Democracy's Hero: Dr. Anne Itto
June 22, 2010
Like most people in Southern Sudan, Dr. Anne Itto had no political experience prior to the signing of the Comprehensive Peace Agreement (CPA) in January 2005, which brought peace to the Republic of Sudan. She had no knowledge of running a political party or experience in working in government. However, her advantage was her opportunity to witness democracy in action in Kenya, Uganda, and the United States as well as work for humanitarian organizations.
These advantages and Dr. Anne’s determination to help her people provided her with the opportunity to become the Minister of State for Agriculture and Forestry for the Government of National Unity in 2005. In 2006, she became the Presidential Advisor for the President of Southern Sudan. In 2008, Dr. Anne was elected by her peers to become the Sudan People’s Liberation Movement (SPLM) Deputy Secretary General for the Southern Sector, a high ranking position that was not expected to be given to a woman. She had to learn the role quickly in order to prove herself to her party.
IRI first worked with Dr. Anne at an SPLM Strategic Planning meeting in 2006. Realizing the long road head for her party, she took the initiative to build strong relations with IRI. She attended all relevant trainings, held individual meetings to establish her own office, and requested trainings and workshops for other SPLM offices. Recognizing the hard work that this woman had accomplished for her party, IRI gave Dr. Anne opportunities to learn from people around the world.
In 2007, Dr. Anne took part in IRI’s Kenya Election Observation. She saw how political parties campaigned, as well as learn the voting and observation process. The following year, an opportunity arose to attend the 2008 Republican National Convention, where she met influential party members who offered her insights on how to run a successful party.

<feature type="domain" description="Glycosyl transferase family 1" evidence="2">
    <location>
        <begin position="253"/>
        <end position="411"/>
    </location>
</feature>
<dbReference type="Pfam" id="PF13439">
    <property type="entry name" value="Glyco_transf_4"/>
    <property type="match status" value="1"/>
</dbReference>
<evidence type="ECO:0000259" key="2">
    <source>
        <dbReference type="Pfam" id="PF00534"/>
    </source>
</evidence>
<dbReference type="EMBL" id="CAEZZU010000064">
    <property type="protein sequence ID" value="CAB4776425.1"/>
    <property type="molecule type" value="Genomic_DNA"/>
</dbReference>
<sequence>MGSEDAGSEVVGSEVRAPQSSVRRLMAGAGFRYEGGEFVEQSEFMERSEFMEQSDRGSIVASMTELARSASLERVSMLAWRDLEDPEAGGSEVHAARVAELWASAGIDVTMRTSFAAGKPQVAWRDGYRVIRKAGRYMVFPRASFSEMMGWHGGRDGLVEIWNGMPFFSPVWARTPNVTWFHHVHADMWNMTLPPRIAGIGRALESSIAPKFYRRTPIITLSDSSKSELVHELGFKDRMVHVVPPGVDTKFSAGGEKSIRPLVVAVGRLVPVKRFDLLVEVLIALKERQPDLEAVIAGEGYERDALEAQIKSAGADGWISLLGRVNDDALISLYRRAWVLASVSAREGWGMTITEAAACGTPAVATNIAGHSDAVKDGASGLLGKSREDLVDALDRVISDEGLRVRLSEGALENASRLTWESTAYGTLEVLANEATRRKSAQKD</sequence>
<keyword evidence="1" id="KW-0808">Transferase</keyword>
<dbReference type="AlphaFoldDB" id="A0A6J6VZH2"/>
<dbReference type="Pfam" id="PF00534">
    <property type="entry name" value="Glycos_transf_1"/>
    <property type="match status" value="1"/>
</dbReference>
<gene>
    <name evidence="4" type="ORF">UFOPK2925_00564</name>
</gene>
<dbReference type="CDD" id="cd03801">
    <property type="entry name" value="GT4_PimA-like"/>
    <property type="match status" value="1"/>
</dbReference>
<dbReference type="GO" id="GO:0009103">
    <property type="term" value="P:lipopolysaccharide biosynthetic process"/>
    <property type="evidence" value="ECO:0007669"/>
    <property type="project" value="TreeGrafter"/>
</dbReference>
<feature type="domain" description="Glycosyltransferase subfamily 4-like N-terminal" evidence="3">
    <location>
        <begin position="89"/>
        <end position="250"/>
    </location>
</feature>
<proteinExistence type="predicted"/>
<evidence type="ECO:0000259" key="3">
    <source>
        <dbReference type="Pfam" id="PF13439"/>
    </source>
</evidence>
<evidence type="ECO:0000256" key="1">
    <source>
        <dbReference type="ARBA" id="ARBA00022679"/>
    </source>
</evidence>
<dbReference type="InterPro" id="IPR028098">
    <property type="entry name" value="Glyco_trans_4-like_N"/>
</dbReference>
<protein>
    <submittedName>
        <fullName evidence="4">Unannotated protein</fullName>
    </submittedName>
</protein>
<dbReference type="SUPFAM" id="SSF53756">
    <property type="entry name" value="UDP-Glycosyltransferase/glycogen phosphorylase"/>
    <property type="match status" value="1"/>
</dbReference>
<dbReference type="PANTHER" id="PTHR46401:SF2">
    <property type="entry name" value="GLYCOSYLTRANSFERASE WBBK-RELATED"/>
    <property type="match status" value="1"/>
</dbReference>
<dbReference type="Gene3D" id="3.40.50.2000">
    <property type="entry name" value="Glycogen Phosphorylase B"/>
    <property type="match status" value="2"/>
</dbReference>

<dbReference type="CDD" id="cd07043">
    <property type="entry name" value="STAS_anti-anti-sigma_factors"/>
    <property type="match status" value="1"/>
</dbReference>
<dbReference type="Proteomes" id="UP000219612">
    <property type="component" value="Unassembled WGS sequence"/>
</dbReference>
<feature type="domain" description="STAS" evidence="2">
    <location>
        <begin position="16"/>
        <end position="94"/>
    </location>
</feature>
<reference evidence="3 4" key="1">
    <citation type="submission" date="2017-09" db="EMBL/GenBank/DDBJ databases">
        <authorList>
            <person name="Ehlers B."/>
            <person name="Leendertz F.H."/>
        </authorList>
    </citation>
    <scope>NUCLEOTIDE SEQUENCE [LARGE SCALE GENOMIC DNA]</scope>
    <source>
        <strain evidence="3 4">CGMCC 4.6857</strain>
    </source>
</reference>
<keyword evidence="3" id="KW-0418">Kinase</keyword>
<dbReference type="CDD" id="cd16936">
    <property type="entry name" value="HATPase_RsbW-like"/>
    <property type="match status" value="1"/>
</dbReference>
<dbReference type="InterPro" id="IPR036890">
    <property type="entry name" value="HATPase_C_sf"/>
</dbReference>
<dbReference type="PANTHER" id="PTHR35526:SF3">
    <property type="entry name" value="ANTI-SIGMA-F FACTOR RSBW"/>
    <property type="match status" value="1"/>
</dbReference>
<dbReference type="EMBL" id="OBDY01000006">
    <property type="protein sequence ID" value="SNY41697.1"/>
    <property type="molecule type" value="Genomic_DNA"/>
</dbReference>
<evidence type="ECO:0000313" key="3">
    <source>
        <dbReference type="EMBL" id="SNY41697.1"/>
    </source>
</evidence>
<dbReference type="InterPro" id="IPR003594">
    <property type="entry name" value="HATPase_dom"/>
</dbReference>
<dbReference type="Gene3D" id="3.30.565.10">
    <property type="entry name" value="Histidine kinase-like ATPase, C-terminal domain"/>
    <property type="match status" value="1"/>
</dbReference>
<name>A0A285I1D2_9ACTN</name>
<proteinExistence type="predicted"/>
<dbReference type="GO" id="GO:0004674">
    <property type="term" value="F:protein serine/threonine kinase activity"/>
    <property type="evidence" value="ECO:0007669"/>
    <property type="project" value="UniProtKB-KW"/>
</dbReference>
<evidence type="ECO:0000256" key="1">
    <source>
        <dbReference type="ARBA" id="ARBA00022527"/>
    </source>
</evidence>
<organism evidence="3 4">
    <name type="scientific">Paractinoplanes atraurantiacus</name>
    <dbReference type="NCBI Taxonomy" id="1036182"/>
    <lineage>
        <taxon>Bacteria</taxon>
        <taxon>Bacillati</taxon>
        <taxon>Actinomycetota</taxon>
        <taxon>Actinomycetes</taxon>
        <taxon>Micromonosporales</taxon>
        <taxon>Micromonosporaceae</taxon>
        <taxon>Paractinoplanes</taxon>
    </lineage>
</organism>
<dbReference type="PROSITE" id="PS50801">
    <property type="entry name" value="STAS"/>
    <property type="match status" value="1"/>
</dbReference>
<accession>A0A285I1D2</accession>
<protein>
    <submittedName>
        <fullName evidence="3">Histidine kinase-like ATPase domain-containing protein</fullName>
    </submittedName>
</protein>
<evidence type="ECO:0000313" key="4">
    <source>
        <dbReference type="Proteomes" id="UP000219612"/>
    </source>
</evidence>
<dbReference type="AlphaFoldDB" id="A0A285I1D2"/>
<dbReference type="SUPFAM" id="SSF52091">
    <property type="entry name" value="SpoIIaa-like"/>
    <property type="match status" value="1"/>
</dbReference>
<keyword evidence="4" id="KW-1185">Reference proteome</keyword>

In 2009, the political focus of Sudan shifted from governance to elections, which became an important issue as the SPLM had never participated in multi-party elections before. To assist Dr. Anne’s party, IRI brought in expert trainers who discussed budgeting and finance, messaging and public speaking. Former Rep. Heather Wilson of New Mexico also came to speak about how to run a campaign and what an important role women play in the politic process. Additionally, IRI sent Dr. Anne to attend the Women’s Democracy Network event in Uganda and to the Yale Women’s Campaign School in the United States to meet other women from around the world who were also new to politics.
In 2010, Dr. Anne has applied her IRI training to mobilize the people of Southern Sudan. Her hard work and motivation is one of the many reasons why South Sudan had an unexpectedly high voter turnout.
As Ronald Reagan once said, “If the rest of this century is to witness the gradual growth of freedom and democratic ideals, we must take actions to assist the campaign for democracy.” Though originally meant for democratic governments, this statement has evolved to include individuals in countries where freedom and democracy do not exist. Dr. Anne is one of these heroes of democracy, as shown through her work in increasing democracy and freedom in Southern Sudan.